The draft of The Lacerated Sky is complete. It finished up at just over 26,000 words (a little over 100 pages). A good length for a novella, I think.
Here's an excerpt. Planning on releasing this one before month's end.
The Lacerated Sky
Copyright 2020 Anthony Izzo
The sky was strange.
Tim Greenbow looked up as he exited Wilson’s Hardware. The clouds had taken on a pinkish tinge. It was overcast, the sun blocked out for the moment. But dammit if the storm clouds overhead weren’t pink.
Tim squinted. You could see veins of red running through them. He pulled his phone from his pocket and opened the weather app. The Weather Channel was showing the possibility of thunderstorms.
A breeze kicked up and blew a Snickers wrapper across the sidewalk.
He wondered about a tornado forming, but there’d been no warnings, and he was certain the sky got green or something with tornadoes. Still, it was damned weird.
He’d been replacing the flush valve on the upstairs bathroom toilet. The tank bolts were shot, so he’d taken a ride into town. Wilson’s was one of the last independent hardware stores in the area. He sure as shit didn’t feel like driving two towns over to Lowe’s.
Now, as he walked back to his pickup truck, Strider poked his head out the passenger window. He gave an enthusiastic bark, the Shepherd’s ears perking up.
Along with the toilet tank bolts, Tim had gotten a jerky treat for Strider. Wilson’s had them in a plastic container on the counter. Strider knew it, because every time Tim went, he got the dog a treat.
He got to the truck, scratched Strider between the ears, and offered the treat. Strider snapped it up, gobbled it down, and licked Tim’s hand.
“That’s a good boy.”
He heard a siren wail, and a moment later, a fire engine raced down the street, lights going. A ladder truck chased after it a moment later.
Strider whined. He didn’t like sirens.
Tim got in the truck and checked the time. It was just past noon. The dog watched him, as if to say, “We going?” Tim’s stomach rumbled. He had to go grocery shopping and had little to eat in the house. A can of beef vegetable soup didn’t seem appetizing.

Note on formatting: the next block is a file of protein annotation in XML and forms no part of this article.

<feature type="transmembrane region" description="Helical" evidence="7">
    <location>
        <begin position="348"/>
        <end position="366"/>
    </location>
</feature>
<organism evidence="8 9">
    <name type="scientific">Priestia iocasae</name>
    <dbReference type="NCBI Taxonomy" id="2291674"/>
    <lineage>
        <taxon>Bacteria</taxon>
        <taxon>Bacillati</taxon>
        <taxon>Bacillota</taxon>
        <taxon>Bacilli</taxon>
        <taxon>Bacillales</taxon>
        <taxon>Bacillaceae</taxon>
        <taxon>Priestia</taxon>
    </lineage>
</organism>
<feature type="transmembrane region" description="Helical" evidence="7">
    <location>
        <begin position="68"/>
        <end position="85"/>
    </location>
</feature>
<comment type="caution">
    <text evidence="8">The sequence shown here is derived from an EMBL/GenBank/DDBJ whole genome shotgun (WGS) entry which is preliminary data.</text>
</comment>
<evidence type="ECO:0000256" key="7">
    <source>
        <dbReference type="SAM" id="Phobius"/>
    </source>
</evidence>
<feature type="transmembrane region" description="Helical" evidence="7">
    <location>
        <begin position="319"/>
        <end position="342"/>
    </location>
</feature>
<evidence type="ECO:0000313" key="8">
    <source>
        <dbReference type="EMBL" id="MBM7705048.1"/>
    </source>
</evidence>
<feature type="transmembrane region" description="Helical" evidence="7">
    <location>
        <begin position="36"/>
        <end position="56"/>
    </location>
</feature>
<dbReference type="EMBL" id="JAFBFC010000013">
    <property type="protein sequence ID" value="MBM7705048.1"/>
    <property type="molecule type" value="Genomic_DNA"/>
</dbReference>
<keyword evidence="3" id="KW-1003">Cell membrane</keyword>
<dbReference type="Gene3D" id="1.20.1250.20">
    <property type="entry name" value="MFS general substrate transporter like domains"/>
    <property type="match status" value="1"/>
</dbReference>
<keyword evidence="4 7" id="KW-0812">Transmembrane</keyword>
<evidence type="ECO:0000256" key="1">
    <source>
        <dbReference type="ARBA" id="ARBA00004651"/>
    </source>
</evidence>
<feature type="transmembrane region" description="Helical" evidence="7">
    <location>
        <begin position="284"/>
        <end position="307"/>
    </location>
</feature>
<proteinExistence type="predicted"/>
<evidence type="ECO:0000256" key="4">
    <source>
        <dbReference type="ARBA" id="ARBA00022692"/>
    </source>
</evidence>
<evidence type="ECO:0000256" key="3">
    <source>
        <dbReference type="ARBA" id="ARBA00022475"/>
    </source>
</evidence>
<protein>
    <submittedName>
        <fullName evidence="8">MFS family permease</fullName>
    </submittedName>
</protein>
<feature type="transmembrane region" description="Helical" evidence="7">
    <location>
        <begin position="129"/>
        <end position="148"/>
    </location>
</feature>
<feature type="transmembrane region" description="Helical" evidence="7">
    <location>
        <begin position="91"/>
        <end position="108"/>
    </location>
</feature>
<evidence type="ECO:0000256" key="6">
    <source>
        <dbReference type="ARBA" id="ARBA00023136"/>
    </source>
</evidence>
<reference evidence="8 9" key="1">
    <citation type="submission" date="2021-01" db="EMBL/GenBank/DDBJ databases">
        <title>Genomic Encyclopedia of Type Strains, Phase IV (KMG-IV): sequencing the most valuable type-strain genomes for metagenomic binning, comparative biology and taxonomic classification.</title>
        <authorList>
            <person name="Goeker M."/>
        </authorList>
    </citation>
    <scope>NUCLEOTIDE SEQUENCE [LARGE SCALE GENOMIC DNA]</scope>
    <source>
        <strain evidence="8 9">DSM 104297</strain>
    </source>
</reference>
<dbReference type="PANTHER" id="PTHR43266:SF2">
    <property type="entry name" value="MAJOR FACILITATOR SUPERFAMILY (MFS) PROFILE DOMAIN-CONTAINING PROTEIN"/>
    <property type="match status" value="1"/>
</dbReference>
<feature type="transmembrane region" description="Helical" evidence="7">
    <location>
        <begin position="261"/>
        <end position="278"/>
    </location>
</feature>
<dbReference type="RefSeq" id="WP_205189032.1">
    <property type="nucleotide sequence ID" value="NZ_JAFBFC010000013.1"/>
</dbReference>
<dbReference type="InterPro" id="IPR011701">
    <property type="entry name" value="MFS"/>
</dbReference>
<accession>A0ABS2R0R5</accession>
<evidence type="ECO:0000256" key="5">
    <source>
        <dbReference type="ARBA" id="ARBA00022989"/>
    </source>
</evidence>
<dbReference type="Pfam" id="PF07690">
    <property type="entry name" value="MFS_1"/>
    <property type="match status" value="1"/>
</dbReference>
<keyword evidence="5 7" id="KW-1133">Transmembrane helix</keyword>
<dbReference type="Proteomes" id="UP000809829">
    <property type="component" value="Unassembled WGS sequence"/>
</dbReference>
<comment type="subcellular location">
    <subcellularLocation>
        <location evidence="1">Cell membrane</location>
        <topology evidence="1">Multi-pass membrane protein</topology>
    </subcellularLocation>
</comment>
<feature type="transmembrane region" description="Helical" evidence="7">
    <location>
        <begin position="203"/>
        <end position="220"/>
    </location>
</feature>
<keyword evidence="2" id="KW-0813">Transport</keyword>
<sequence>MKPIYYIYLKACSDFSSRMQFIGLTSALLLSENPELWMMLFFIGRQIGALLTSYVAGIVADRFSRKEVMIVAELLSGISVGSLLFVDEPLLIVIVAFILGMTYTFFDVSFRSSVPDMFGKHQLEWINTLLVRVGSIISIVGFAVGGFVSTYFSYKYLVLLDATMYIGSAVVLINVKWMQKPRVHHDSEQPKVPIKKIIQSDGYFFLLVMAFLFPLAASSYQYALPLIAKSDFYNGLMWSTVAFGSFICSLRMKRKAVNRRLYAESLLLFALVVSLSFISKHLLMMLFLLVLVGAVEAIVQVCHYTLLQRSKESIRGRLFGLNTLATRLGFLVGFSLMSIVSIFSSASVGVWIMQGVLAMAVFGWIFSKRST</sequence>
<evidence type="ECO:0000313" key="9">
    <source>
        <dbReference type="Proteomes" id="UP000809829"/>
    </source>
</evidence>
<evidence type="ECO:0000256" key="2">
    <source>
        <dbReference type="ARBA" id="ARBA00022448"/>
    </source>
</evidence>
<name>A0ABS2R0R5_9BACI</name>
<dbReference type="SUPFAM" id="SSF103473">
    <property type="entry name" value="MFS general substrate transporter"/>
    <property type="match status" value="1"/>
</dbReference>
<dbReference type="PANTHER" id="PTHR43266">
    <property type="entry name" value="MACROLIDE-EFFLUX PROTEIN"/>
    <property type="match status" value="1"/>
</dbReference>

He decided to get a burger-to-go from The Stackhouse down the street.
As he started up the truck, the classic rock station broke into some news. Seems there was a large fire at the Department of Energy lab over in Dell. That was about twenty miles from here. Fire and Hazmat crews were responding. Local officials were urging people to stay indoors.
“Weird,” Tim said. “Wonder if that’s why the clouds look so funny?”
Strider chuffed, as if putting in his opinion on the subject.
Thunder rumbled overhead, and lightning flashed. It had a red tinge to it. The flash left an imprint on his eyeballs.
He considered just heading home and settling for a can of soup. Strider was bound to get jumpy in the storm. He’d rescued the Shepherd as a pup, just after Ana passed away.
Tim never expected to be a widower at forty-six. Hadn’t expected to find Ana dead on the living room floor from a brain aneurism, either. The doctor at the ER told him she hadn’t suffered, that she was likely gone when she hit the floor. That didn’t help. Dead was dead. His best friend and wife of eighteen years was gone.
They’d never wanted kids. He was glad for Strider. The house had been too quiet after Ana died. The dog was good company, and had even taken to sleeping with Tim. He didn’t mind, as long as Strider kept to the other side of the bed.
“I suppose I have time to grab a quick burger. Maybe if you’re good, I’ll share.”
Strider woofed his approval.
He looked up out the windshield. A pink mist had settled among the clouds. Lightning flashed in the mist. It was damned eerie. They were likely going to get one hell of a storm.
He phoned in his order. They said to give it fifteen minutes. That would give Tim enough time to grab his burger and get going home. Hopefully, he’d beat the storm.